From the Urushi review:
“…with the Urushi, the feeling of arriving at a plateau of satisfaction is clear.”
Imagine walking up an incline, like a highway ramp. Near the bottom of the ramp, you pass the Koetsu Black. Walk a little farther and there is the Rosewood. A short time later you pass the Rosewood Signature and up ahead you see the Urushi. You reach the Urushi and find that you can go no farther. The ramp ends.
Next to you is another ramp. The other ramp does not start at the ground, so you can not just walk up it. The beginning of this ramp is a sharp vertical face. The only way to reach it is to jump over. You jump. You can not go down, so you begin walking up the ramp. After a time, you come upon the Rosewood Signature Platinum. The ramp continues up, but in just a short distance the path is lost in fog, so you can not see how far or how high it might go.
The rules are different on this path. What you begin to see with the RSP is a cartridge that has the life-like midrange we have come to expect from the Koetsu name, but in all other areas is a significant departure from the cartridges on the other ramp. What you quickly understand, rather shockingly, is that the Rosewoods and other 0.6 mv Koetsus are all basically the same cartridge, getting better as you move up the line. On this new path you are on, the Platinum Path, cartridges play by different rules. The RSP is the beginning of a different level or class of performance, with far greater potential. How far? The improvement of the RSP over the Urushi is similar in magnitude to the improvement of the Urushi over the Black. Here’s the fun part: the RSP is at the bottom of the path you are on now.
So what makes this cartridge so special and worth an extra $1500, and possibly a different phono stage that can provide enough quiet gain for the 0.25 mv output? This is serious money, and after all, the Black makes very enjoyable music for thousands of dollars less. Here’s what: the upper midrange and treble are simply extraordinary. Where there was a hint of hash and a tendency towards white-noise in the treble reproduction of the better, non-platinum Koetsus, the RSP’s high frequencies seem to be unlimited, pure, clear, clean and open. Bells and triangles become amazing in their purity. The delineation of individual instruments is realistically precise and easy to hear. Each instrument, voice, and all other sounds are separate from everything else, making each one much easier to follow, while, almost in contradiction, making the entire presentation more whole and integrated. The dynamic performance is improved, too, although to a smaller degree than the improvements in the upper frequencies. Soundstage width is just slightly better than the Urushi, but depth almost doubles.
The bass of the RSP is significantly tighter and with better definition and detail, although still not in the same league as a Clearaudio Insider. Where the non-platinum Koetsus demand partnering components with excellent bass capabilities so they will not sound loose and relatively undefined, the RSP merely suggests good bass performance is needed from the rest of the system. If you are using this cartridge, chances are that your system already does bass quite well. The bass is somewhat better than from a Sony XA7ES cd player. Not the tightest bass on an absolute scale, but entirely adequate and satisfying. Bass definition noticeably improved when playing with the Graham 2.2 arm instead of with the SME V.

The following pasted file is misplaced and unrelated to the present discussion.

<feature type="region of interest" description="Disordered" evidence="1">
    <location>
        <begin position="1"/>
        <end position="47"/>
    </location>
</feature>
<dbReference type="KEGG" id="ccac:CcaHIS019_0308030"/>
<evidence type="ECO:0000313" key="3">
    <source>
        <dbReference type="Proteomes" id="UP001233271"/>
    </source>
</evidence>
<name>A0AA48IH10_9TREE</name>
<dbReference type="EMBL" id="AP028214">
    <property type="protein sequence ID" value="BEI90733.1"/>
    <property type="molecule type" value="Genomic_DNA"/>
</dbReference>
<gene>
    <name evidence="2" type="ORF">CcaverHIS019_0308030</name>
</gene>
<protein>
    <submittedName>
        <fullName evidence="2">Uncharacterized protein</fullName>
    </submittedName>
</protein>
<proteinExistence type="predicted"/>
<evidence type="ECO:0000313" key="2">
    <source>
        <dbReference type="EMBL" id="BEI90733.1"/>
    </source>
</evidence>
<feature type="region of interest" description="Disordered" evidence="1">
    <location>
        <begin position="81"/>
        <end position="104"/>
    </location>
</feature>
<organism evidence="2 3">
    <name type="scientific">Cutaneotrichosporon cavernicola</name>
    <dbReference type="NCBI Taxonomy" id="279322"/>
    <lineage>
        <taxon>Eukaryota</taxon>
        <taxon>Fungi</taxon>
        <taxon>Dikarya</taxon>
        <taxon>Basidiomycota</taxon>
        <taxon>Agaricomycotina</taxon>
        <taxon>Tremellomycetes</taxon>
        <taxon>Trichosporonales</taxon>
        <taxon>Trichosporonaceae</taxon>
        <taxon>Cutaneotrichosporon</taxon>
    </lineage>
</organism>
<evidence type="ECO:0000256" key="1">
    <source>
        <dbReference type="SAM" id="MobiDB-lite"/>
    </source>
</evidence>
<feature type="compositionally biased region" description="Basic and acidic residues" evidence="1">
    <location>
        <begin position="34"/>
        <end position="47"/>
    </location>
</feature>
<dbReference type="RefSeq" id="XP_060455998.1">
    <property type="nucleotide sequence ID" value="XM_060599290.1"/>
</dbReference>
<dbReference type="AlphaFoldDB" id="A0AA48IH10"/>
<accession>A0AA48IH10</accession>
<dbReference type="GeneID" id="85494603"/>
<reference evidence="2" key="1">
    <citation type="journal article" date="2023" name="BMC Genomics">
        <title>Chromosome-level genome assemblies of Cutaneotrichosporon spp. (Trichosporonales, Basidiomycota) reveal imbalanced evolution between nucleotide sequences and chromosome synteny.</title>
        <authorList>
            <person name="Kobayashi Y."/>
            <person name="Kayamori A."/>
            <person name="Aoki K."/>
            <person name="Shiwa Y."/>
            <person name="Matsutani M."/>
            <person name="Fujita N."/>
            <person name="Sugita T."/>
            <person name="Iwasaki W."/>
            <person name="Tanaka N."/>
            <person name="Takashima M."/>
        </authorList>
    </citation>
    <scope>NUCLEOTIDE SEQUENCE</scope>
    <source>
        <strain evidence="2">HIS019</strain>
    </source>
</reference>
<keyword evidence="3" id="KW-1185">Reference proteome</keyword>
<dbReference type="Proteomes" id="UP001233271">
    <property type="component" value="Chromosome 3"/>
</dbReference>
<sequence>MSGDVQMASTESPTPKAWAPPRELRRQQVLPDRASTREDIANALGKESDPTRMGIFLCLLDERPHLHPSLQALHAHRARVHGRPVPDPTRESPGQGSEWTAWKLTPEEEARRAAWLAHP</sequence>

The overall sound quality with the RSP at the head of the playback chain is quite special, and once you experience this level of natural high frequency reproduction in your system, there is no going back. You might do what I did, and decide that whatever faults your system has when using this cartridge are things you will fix, because the cartridge is going to be the cornerstone, the reference, for making all other decisions about component changes and upgrades in the future. Thankfully, current RSPs have tapped mounting holes, so installation is much easier than with the earlier, unthreaded cartridges. Break-in is typical Koetsu: 150-200 hours. Those are long, lonely hours, too, as you wait for the magic to blossom. As implied above, gain can be an issue if used with phono and line stages that are unable to provide enough quiet gain. Look for a phono signal-to-noise ratio of at least 80 dB, and preamps or amps with a S/N greater than 90 dB and you should be fine.
The RSP is now helping to evaluate a Groove phono stage, set for 100 ohms input impedance and 60 dB of gain. I have recommended the RSP to several people, and their reactions were similar to mine. Without presenting a mini-review on the combination of the RSP and Groove, let me just share with you my reaction upon hearing it: “Oh… my… goodness. THIS is what audio is all about!” So now I am going to try to peer into the fog while wondering how good a Jade Platinum might be.
If at all possible, try the RSP. It IS worth a second mortgage!
Overall Rating: 10 LPs
Kuzma Stabi Reference turntable, SME V and Graham 2.2 tonearms
Audio Research LS16 mk 2, LS25 mk 2, Rowland Synergy IIi with Cadence phono, Ayre K3x, and other preamps
Tom Evans Microgroove+ and Groove phono stages
Ayre V5x, Bryston 3BSST, Atmasphere M60 amps
Fostex ‘S-168’ speakers with Perfect Subwoofers
Acoustic Zen Satori speaker cables, various ICs
PS Audio Ultimate Outlet on 20a dedicated power lines